While picking out frame shapes and styles tends to be the exciting part of purchasing new prescription glasses, selecting the proper lens is critical to your child’s comfort for all-day wear. We understand that lenses can be a bit tricky to narrow down, so we’ve created this complete guide to help you find the best lens configuration for your child’s next pair of prescription glasses.
While there are two main types of prescription lenses, single vision and progressive/multifocal, you only need to consider single vision lenses for your child as multifocal lenses include reading magnification for seeing up close. Luckily, their young eyes won’t need the reading magnification, so single vision is the way to go!
Prescription Lens Materials
While many doctors will recommend a lens material based on your child’s prescription, not all doctors will. Worry not though, we’re happy to help you pick the perfect lens material for your son or daughter’s new prescription glasses.
Polycarbonate: Polycarbonate is the industry’s most popular lens material as it is lightweight, impact-resistant, optically clear, and is by nature 100% UVA/UVB blocking. Most mild to average prescriptions work best with Polycarbonate which is why approximately 90% of patients select this material.
If your child plays sports, this is a great choice thanks to impact resistance and durability.
Trivex: Trivex is similar to polycarbonate in the sense that it is shatterproof, UVA/UVB blocking, and lightweight. Trivex does boast better optical clarity than polycarbonate, which is why it tends to be labeled as more of a premium lens material. It is also slightly more scratch resistant than polycarbonate.
Trivex also works well for children with slightly stronger than average prescriptions as Trivex material will result in a thinner lens than in polycarbonate.
High Index: High index material is another plastic-based lens material, but due to higher density this material was specifically designed with strong prescriptions in mind. High index lenses are available in 1.67 and 1.74 densities, and to simplify your lens buying process, our expert lab technicians will select the best density to best correct your child’s vision needs.
For children with strong prescriptions, this material will provide the thinnest and lightest lens available.
Prescription Lens Tints, Treatments and Coatings
A standard sunglass lens is a non-polarized, tinted lens, made of any of the materials listed above. While there are almost infinite lens tint choices, here are the most popular:
Anti-Reflective Coating: Also known as A/R coatings, these treatments reduce reflections, thus improving optical clarity. By reducing reflections, especially from overhead light when indoors, others will be able to see your child’s eyes and expressions through their lenses. Your son or daughter will also enjoy distraction-free wear from the classroom to the playground.
All of our clear and Transitions lenses feature an anti-reflective coating by default because we find this essential to comfortable wear. We do offer an upgraded premium A/R coating which boasts kid-proof smudge and scratch resistance, and also features a 1-year scratch warranty.
BlueShield Blue Light Coating: Kids today are spending more time than ever looking at a screen, whether it be a computer, cell phone, or television. What do all of these devices have in common? They all emit damaging blue light which leads to eye fatigue, dry eye syndrome, and even macular degeneration and loss of night vision.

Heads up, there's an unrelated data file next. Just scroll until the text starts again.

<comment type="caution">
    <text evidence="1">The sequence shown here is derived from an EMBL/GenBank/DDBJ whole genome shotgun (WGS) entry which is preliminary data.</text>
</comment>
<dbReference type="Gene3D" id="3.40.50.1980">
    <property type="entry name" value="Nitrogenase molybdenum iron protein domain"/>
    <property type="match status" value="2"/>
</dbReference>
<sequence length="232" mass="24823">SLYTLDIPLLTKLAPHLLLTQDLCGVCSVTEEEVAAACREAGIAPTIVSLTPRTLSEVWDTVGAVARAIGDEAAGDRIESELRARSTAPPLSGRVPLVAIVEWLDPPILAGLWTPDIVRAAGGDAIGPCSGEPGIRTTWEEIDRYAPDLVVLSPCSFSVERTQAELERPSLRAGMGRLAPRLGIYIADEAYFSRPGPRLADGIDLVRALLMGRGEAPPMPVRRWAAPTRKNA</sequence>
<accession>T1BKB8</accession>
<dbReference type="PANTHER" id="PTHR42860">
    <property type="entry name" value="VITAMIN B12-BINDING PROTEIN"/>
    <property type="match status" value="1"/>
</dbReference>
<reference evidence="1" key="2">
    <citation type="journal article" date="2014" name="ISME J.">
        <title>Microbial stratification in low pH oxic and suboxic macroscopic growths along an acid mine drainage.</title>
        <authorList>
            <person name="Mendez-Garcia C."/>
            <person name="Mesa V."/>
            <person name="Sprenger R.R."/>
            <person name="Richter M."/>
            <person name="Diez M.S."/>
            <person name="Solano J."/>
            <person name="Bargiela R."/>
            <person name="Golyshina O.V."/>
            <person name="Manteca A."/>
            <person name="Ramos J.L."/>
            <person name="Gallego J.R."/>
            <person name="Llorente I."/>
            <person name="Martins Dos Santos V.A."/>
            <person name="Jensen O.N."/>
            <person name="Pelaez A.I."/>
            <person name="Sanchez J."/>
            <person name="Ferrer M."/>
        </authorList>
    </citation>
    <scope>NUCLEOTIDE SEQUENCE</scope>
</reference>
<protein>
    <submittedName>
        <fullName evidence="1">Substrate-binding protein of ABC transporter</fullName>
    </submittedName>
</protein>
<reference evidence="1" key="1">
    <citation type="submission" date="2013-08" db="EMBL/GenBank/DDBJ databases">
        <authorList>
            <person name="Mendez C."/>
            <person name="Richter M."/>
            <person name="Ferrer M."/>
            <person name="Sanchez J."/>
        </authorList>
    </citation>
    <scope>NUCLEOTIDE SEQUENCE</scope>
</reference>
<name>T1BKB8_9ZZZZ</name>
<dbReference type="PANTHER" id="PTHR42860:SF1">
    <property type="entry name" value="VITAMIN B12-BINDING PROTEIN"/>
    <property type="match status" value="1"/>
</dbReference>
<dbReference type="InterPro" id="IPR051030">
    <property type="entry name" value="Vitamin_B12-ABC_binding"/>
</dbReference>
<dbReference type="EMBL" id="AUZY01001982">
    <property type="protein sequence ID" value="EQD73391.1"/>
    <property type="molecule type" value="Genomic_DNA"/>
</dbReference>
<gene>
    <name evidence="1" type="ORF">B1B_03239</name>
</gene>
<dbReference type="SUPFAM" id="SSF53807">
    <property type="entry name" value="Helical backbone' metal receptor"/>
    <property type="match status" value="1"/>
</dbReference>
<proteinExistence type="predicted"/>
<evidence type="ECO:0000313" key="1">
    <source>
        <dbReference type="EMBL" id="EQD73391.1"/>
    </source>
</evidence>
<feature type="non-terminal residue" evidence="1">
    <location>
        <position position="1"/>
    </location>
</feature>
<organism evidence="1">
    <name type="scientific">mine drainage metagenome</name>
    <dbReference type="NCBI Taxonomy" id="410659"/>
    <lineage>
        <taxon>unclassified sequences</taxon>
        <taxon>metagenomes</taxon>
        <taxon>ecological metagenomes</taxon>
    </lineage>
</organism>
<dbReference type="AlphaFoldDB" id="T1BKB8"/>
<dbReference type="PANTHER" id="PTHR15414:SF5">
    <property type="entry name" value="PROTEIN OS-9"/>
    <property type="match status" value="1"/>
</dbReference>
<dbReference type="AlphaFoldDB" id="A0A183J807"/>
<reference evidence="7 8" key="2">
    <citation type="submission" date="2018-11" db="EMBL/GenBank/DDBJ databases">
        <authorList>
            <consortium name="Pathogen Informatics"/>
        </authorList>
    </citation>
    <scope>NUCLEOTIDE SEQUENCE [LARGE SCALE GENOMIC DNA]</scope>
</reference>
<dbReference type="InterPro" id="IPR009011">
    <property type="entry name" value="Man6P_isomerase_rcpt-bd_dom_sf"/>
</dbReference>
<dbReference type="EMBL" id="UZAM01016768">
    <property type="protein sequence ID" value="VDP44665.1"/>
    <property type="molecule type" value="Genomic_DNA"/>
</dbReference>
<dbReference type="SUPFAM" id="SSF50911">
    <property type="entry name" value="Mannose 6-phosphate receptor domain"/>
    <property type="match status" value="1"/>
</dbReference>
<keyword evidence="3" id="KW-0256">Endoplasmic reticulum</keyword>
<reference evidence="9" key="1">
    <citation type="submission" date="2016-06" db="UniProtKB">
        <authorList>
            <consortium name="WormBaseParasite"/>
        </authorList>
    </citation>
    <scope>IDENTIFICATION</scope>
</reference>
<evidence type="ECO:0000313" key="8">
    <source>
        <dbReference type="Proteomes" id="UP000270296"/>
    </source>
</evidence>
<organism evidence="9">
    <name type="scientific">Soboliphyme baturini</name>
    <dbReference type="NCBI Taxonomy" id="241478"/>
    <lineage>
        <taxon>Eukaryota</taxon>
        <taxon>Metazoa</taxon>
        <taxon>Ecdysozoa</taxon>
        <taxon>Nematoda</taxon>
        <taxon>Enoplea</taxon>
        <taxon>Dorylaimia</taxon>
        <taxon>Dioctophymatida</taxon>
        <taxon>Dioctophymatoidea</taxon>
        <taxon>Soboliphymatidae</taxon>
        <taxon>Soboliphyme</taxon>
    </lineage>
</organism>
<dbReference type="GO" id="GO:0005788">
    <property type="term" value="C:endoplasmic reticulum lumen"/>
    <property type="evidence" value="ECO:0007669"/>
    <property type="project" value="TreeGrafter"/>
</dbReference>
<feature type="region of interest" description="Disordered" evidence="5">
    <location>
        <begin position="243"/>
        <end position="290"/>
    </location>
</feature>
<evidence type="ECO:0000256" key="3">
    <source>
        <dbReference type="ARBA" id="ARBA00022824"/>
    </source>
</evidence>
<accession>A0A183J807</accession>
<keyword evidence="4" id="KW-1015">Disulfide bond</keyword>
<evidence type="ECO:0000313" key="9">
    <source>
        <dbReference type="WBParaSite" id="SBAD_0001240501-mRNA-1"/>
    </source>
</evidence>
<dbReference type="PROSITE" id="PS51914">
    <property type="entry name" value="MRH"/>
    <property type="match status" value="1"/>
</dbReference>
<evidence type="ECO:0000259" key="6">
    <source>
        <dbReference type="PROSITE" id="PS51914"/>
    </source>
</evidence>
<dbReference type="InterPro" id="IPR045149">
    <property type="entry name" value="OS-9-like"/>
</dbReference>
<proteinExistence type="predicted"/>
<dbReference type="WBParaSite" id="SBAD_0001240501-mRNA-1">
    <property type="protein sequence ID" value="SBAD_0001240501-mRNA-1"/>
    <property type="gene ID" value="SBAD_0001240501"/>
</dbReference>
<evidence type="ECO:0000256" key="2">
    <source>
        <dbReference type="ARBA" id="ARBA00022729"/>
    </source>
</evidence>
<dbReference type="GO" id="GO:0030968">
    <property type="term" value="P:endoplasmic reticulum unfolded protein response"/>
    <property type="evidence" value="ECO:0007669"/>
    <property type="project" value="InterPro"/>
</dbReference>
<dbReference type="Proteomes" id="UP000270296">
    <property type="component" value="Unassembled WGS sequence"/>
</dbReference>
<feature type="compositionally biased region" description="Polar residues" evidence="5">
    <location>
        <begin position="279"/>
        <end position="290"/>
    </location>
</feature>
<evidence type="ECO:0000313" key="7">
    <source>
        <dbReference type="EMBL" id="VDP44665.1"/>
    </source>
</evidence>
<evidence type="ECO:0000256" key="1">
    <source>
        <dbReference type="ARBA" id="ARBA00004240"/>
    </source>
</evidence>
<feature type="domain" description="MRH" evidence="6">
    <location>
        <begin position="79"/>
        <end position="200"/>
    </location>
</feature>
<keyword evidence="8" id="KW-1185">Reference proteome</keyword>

Our BlueShield coating protects your child’s eyes from this harmful blue light simultaneously providing a more comfortable viewing experience. Added bonus: our BlueShield coated lenses are clear and do not boast the traditional yellow tint that computer glasses are known for. BlueShield is also scratch and smudge resistant and helps reduce glare.
Transitions or Photochromic: Transitions is the brand that popularized photochromic lenses, lenses which lighten and darken according to light conditions. Transitions lenses are excellent for children for a number of reasons. First, instead of asking a child to care for a pair of prescription glasses and sunglasses, you’ve only got to keep track of one pair as Transitions lenses serve as both glasses and sunglasses. Second, for school-aged kids who enjoy time both inside the classroom and outside on the playground, you can rest assured that your son or daughter’s eyes are corrected so he or she can play and learn safely. Finally, Transitions lenses are excellent for kids who play sports as these lenses will adapt perfectly to light conditions whether inside or outside.
There are three main types of transitions lenses: Adaptive, Xtractive, and Vantage.
Mirror Finish: While mirror finishes aren’t as popular on prescription eyeglasses, many people enjoy the benefits of a mirrored lens with Transitions. Mirror finishes serve three main functions: aesthetics/looks, repel glare, and boost contrast. On a Transitions lens, the mirror will look like a shiny anti-reflective coating when clear, allowing people to see your child’s eyes through the lens. As the lens darkens, the mirror finish becomes opaque meaning their eyes will be hidden from lookers on.
Whenever a mirror coating is applied to the front of a lens, a backside anti-reflective coating is added to prevent reflected light from becoming trapped behind the lens for distraction-free wear.
If you have any other questions about which lenses and coatings are best for your child, we would love to be of further assistance! Please reach us via email or phone with additional questions at firstname.lastname@example.org or 888-507-1230.